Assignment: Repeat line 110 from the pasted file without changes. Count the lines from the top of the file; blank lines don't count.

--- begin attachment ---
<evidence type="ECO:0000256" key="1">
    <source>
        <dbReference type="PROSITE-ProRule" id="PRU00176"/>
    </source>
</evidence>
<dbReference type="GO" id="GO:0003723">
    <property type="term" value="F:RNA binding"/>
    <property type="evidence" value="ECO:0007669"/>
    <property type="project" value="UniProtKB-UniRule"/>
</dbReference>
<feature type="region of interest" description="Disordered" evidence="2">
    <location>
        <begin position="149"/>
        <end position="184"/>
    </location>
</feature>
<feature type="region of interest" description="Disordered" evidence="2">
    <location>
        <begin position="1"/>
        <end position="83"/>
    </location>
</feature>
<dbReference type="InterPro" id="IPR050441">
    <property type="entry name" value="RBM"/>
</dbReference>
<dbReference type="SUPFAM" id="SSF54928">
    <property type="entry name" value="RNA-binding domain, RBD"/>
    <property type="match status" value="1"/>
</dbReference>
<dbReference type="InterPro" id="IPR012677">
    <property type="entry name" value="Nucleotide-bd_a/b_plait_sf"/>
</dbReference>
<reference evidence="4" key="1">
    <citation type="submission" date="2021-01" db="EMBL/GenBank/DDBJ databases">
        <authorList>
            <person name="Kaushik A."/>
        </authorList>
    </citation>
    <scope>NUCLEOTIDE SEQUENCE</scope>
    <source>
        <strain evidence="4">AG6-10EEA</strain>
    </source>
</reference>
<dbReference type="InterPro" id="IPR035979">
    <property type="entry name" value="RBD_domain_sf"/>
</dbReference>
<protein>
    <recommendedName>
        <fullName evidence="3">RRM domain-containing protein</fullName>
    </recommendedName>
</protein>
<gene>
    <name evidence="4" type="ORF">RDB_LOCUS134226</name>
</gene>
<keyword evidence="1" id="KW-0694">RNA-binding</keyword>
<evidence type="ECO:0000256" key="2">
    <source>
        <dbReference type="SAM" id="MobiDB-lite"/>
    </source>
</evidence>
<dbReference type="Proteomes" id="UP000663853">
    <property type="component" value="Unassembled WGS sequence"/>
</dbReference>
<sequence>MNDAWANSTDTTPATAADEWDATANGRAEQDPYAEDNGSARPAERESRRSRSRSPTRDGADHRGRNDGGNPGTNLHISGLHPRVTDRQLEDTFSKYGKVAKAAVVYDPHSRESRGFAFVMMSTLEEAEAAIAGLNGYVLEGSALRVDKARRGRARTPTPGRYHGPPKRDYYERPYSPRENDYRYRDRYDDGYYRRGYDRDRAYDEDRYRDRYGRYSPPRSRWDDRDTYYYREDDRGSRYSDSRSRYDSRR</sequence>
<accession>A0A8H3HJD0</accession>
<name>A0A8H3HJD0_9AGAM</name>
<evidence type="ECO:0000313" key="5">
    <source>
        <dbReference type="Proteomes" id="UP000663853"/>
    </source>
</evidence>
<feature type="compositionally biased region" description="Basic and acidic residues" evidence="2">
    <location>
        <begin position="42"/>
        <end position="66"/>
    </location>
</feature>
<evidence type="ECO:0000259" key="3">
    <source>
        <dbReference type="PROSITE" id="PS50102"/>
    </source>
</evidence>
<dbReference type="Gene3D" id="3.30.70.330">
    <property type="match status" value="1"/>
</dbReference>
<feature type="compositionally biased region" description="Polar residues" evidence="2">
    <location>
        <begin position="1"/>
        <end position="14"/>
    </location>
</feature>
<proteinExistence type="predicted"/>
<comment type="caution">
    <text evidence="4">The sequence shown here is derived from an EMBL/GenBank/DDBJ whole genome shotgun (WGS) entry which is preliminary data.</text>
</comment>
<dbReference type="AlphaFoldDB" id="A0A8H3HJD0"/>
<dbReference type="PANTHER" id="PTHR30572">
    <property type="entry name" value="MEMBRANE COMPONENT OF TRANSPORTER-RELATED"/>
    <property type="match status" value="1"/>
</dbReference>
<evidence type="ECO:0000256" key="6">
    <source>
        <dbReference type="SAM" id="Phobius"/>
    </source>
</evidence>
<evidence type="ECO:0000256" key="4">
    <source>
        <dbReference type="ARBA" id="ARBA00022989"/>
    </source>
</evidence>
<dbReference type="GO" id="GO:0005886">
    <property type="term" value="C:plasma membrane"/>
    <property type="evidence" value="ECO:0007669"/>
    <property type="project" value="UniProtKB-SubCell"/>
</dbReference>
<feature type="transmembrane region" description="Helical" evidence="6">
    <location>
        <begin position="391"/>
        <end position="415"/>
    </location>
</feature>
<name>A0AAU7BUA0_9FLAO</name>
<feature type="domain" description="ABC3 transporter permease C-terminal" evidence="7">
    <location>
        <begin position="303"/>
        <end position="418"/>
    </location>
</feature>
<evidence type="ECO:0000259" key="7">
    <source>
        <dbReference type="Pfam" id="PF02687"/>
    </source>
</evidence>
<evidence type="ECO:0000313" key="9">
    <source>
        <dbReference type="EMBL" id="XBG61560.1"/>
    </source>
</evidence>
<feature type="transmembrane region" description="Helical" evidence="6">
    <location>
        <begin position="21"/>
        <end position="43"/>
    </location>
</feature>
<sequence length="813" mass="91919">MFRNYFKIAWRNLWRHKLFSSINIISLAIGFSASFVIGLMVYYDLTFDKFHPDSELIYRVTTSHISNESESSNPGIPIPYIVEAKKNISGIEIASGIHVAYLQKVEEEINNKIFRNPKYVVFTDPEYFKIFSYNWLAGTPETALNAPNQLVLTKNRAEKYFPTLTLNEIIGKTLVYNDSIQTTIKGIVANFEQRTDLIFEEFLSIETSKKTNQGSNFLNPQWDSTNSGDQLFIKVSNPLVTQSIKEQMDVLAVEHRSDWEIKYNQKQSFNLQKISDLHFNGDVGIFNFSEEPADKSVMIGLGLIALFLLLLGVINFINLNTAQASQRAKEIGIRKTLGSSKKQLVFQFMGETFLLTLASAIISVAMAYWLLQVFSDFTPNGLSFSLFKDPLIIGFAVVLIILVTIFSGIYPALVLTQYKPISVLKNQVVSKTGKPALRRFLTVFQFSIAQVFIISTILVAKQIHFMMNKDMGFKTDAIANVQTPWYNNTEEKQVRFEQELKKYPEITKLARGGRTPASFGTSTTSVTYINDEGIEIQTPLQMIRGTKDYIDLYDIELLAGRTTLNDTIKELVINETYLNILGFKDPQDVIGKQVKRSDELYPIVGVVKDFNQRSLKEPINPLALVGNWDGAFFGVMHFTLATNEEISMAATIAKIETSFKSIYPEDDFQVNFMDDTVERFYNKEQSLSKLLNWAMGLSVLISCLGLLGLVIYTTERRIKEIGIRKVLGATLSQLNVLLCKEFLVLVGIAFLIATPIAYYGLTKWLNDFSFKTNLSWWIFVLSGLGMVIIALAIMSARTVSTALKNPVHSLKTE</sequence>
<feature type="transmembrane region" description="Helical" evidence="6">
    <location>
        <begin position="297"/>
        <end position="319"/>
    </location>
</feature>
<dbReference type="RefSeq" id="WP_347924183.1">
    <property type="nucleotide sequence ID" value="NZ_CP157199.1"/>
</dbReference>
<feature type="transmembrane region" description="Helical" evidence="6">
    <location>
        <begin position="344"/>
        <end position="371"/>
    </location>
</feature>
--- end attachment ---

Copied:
</evidence>